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No winners after Mariners cut Milton Bradley

Milton_Bradley.jpg
Elaine Thompson
/
AP
Milton Bradley watches from the dugout during a game at Safeco Field in April 2011. Note the earplugs. KPLU sports commentator Art Thiel says Bradley started wearing them even during home games to try to drown out fan criticism.

http://stream.publicbroadcasting.net/production/mp3/kplu/local-kplu-968461.mp3

"He's done." The words of KPLU sports commentator Art Thiel when asked about the professional future of Milton Bradley. The Mariners cut ties with the controversial outfielder this week.

Known for his hot temper on and off the field, as well as other personal problems, Bradley has played for eight teams in his Major League career - five in five years. While you would think the Mariners are relieved to be rid of him, Art says there are no winners here.

Poor Performance

Bradley wasn't hitting well this season and had made several errors in the field recently. He was ejected twice in the past six games. 

Emotional Problems

In addition to the anger he showed on the field, Bradley was arrested this past winter for making criminal threats against his wife. He wasn't charged. His wife has now filed for divorce. Last season, Bradley took a few weeks off to deal with some personal problems. He later said those problems included thoughts of suicide.

Baseball Field No Longer His Sanctuary

Art has some insight into Bradley's troubles, having talked with him last year. He said being a professional baseball player defined Bradley - it seemed to be all he had.

"He regarded the ballpark as his sanctuary. And he felt more comfortable there than he did out in public where people would hector him or harass him. He'd get very upset and couldn't manage his emotions. Well, this year he started wearing earplugs even at the home stadium. So, Milton wasn't dealing very well in his sanctuary either."

Mariners Stuck Paying $12 Million Salary

The Mariners are forced to "eat" Bradley's $12 million salary this season. It was part of a guaranteed contract they inherited when they traded troubled pitcher Carlos Silva to the Chicago Cubs in exchange for Bradley just over a year ago.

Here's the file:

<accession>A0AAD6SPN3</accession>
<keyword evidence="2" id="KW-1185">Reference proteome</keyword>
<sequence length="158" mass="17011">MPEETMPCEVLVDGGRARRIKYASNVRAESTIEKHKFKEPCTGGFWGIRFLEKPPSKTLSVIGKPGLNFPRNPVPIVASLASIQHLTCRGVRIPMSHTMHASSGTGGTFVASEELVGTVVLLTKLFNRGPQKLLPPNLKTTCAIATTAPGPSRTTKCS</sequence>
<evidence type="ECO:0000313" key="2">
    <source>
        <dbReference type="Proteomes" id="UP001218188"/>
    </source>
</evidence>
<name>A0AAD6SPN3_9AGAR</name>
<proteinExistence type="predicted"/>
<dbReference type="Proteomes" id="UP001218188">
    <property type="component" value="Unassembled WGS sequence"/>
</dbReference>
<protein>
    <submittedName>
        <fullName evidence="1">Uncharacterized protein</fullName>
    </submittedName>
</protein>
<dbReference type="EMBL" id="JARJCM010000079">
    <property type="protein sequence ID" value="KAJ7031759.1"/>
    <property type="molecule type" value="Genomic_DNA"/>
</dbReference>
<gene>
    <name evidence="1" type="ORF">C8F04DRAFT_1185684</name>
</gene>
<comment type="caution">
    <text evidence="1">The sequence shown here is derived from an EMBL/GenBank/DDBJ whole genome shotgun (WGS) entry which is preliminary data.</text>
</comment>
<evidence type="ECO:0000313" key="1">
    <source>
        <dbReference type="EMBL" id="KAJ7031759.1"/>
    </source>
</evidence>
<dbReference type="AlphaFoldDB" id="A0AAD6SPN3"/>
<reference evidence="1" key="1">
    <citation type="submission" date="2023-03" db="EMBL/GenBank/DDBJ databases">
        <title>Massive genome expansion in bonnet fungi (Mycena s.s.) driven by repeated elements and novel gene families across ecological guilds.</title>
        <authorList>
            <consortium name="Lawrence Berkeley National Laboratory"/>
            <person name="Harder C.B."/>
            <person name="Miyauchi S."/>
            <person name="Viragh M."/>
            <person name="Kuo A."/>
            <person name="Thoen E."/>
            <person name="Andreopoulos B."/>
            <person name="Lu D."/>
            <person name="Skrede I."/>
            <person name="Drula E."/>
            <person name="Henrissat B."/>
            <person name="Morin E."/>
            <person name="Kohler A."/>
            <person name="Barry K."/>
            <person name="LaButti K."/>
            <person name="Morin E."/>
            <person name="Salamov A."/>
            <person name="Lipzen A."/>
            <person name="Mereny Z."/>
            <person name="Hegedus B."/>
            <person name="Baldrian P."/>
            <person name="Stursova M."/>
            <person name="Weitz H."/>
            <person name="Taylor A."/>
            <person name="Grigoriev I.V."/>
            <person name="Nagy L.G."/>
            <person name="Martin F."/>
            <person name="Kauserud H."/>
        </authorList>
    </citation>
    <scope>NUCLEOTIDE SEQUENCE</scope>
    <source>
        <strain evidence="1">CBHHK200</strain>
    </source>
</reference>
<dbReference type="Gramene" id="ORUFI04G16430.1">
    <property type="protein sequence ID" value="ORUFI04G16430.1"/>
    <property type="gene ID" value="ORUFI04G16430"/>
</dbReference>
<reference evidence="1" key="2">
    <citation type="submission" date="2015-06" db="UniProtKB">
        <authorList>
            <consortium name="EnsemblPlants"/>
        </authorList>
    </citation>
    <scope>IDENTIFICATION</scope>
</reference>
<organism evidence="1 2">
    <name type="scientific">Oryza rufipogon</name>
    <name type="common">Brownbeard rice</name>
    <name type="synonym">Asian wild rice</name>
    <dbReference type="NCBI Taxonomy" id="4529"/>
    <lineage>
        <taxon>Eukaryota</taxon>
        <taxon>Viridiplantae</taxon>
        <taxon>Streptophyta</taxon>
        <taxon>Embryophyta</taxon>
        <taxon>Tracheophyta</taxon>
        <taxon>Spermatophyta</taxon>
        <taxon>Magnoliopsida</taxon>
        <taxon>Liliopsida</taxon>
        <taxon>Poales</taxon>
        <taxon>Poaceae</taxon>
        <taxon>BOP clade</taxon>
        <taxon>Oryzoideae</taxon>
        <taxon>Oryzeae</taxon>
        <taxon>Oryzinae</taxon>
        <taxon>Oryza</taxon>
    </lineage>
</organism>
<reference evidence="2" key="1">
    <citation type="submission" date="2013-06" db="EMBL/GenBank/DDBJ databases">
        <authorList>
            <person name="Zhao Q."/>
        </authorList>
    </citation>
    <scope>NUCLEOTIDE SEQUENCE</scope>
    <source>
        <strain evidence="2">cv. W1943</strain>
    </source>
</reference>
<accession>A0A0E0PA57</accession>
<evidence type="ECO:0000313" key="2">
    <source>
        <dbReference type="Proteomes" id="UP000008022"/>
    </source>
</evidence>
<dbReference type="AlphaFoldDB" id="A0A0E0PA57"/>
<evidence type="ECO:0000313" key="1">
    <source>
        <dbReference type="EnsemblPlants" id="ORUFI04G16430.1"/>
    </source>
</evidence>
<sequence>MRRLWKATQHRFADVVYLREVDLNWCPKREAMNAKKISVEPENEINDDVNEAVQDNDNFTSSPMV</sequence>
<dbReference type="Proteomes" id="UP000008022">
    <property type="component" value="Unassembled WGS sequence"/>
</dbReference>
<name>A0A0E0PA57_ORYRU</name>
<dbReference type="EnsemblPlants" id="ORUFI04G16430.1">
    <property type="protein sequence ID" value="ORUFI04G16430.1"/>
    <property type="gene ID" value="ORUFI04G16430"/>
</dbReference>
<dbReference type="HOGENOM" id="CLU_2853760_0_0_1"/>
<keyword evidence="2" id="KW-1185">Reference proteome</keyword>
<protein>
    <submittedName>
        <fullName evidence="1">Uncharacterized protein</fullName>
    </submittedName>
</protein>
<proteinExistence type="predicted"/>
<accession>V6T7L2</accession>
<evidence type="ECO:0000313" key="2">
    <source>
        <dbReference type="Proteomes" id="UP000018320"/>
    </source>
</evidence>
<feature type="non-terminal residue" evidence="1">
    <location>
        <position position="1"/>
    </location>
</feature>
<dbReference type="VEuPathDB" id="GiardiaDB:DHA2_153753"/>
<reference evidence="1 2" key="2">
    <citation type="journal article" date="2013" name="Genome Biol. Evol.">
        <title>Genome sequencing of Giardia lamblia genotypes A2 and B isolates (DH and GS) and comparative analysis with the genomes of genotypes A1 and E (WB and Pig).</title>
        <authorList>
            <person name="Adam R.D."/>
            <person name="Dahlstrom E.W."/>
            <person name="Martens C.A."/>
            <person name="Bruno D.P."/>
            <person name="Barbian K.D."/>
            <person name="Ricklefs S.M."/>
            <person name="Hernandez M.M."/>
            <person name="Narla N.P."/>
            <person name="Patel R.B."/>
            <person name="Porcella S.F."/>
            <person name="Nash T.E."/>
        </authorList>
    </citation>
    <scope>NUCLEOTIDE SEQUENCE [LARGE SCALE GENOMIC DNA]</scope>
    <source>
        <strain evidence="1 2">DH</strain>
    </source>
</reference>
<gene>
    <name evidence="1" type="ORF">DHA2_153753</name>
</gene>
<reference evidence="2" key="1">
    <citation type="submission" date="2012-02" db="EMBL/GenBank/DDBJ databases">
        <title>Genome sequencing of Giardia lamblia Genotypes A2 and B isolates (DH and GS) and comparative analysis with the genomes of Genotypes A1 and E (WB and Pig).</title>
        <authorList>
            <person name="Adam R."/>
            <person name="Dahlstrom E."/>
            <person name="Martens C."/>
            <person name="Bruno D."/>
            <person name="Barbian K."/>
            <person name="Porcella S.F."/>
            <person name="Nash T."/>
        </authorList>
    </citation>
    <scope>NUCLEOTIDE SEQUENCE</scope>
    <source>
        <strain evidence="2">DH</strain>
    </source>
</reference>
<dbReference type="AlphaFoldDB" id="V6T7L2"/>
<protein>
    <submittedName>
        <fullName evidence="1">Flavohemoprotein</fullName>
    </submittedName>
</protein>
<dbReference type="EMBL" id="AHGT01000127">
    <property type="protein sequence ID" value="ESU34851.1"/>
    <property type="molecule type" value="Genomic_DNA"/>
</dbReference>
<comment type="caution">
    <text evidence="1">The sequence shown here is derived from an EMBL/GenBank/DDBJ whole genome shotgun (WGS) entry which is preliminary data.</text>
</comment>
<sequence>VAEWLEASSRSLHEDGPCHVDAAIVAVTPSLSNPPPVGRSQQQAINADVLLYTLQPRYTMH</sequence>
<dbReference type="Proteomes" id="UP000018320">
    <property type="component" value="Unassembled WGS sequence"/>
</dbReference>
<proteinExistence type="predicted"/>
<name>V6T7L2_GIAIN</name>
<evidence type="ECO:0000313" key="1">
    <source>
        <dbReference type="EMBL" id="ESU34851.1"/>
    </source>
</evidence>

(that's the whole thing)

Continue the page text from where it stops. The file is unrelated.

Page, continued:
Art says this really cripples the team. $12 million is roughly 15% of the team's payroll. It keeps them from going after a hot prospect in a trade.

What's Next for Milton Bradley?

Professionally, Art says he's done. He doesn't think any team will want to touch him. Personally, Art says that's the big question mark.

"I don't know what Milton's demons are. I think that he doesn't know what they are and until he comes to grips with them, he's always going to be a mystery."

You can find Art Thiel's work at Sportspress Northwest.

Related link: Mariners in Awkward Position With Milton Bradley

 

 

http://www.publicbroadcasting.net/kplu/news.newsmain/article/0/0/1646495/Commentaries/Art.Thiel.Mariners.in.Awkward.Position.with.Milton.Bradley.

 

 

 

Kirsten Kendrick has been hosting Morning Edition on KNKX/KPLU since 2006. She has worked in news radio for more than 30 years. Kirsten is also a sports lover. She handles most sports coverage at the station, including helping produce a two-part series on the 50th anniversary of Title IX and the ongoing series "Going Deep."
Art Thiel is a co-founder and writer for the rising sports website Sportspress Northwest. In 2003 Thiel wrote the definitive book about the Seattle Mariners, “Out of Left Field,” which became a regional bestseller. In 2009, along with Steve Rudman and KJR 950 afternoon host Mike Gastineau, Thiel authored “The Great Book of Seattle Sports Lists,” a cross between historylink.org and Mad Magazine that has become mandatory reading for any sports fan who has an indoor bathroom.